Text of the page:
“Um” Is Not A Word

I hope you’ve been enjoying my articles in Pest Management Professional magazine. This time I decided to write about a problem in the industry that no one talks about: inadequate writing skills and a lack of respect for written language. This industry plague results in poorly trained technicians, inadequate policy and procedure to guide a company, unhappy customers who don’t know what they are getting for their money and ultimately, lots of unnecessary lawsuits due to miscommunication.

When I first entered the industry with the purchase of Hearts Pest Management, I was working with the former owner on some very large contracts. We were doing very high-end rodent jobs well into the four figures. The former owner would come back to the office waving a winning bid for “Rat trapping and cleanout.” That’s it! Ok, fine and dandy… until the customer had a complaint that the job wasn’t done according to specs. I’d pull my hair out trying to figure out what was promised. Of course, the customer is always right. The only time they are not is when there is a clear written agreement to the contrary. We need to get serious about writing good contracts that create a sound working relationship between our companies and our customers.

Please review my article (oops, found a typo), entitled, “Um” Is Not A Word. Please come back and add your comments. I hope to get a bit more action in the comments than we have recieved. Don’t be bashful!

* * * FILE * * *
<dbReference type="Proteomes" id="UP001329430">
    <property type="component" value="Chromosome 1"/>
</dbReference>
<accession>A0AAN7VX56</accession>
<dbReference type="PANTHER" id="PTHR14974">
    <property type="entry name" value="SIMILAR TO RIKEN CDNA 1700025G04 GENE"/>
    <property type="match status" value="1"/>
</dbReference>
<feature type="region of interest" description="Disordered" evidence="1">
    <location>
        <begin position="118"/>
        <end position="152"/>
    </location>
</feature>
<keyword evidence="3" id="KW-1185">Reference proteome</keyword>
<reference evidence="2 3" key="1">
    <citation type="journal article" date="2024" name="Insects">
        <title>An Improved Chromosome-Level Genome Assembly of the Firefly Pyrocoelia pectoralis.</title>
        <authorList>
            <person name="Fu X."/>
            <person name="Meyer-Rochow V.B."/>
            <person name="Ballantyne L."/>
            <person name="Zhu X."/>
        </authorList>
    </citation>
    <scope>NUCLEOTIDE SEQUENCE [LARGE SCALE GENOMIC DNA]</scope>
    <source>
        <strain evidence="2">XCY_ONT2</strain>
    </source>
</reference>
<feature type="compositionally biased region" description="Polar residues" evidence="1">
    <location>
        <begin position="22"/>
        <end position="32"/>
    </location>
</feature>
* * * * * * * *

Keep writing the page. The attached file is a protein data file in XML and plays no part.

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9 Responses to “Um” Is Not A Word

  1. Rose Weitz says:

    I enjoyed reading this blog note. Definnitely an important point. I wish my students would proofread and think through what they are writing too!

  2. I don’t give a damn for a man that can only spell a word one way. ~Mark Twain

  3. David-Joshua's Pest says:

    So true, we often create our own problems with this type of business practices. We set expectations that we cannot deliver, believing that this is good business. Clean, clear and detailed written contracts and proper training is the answer. I really enjoy your blog. Thanks

  4. Gerry says:

    David, thank you very much for contributing to this blog. It’s a pleasure to have this means of communication with you and others. There are some managers on the same page with the need for solid written communications. I think you’ll agree that there are three groups of PCOs: 1) the ones who set written standards, 2) the ones that are so far behind that they prefer not to give a hoot until they come under regulatory scrutiny and 3) the ones who would be happy to have a couch or trainer to help them do the right thing for their company.



  5. Gerry says:

    Hi Rose,

    Thanks for taking an interest in the blog. I’m glad I was able to create an article with some relevance outside the field of pest control. Perhaps you can use the example with your students as proof that no matter where their careers take them, writing skills are extremely valuable.

    Love, your little brother,


  6. thos003 says:

    As always, its a pleasure reading your blog posts. Funny, after reading your post I reflected upon my own short comings when it comes to writting, …lack of proofing. I often find mistakes that I make simply in haste and not re-reading my posts.

    Good communication in all forms is power.

  7. thos003 says:

    And look I even made a typo in that post due to haste… writting… versus writing. Yikes!

  8. thos003 says:

    …Makes me want to go back and double check all the pest control stories we had submitted by our techs.

  9. Gerry says:

    Hi Thomas,

    You gave me a great laugh with your post. I was wondering how fast you would react to “the writting incident.”

    Thanks for making my day with enjoyable post replies.

    Best regards from the very rainy west coast.


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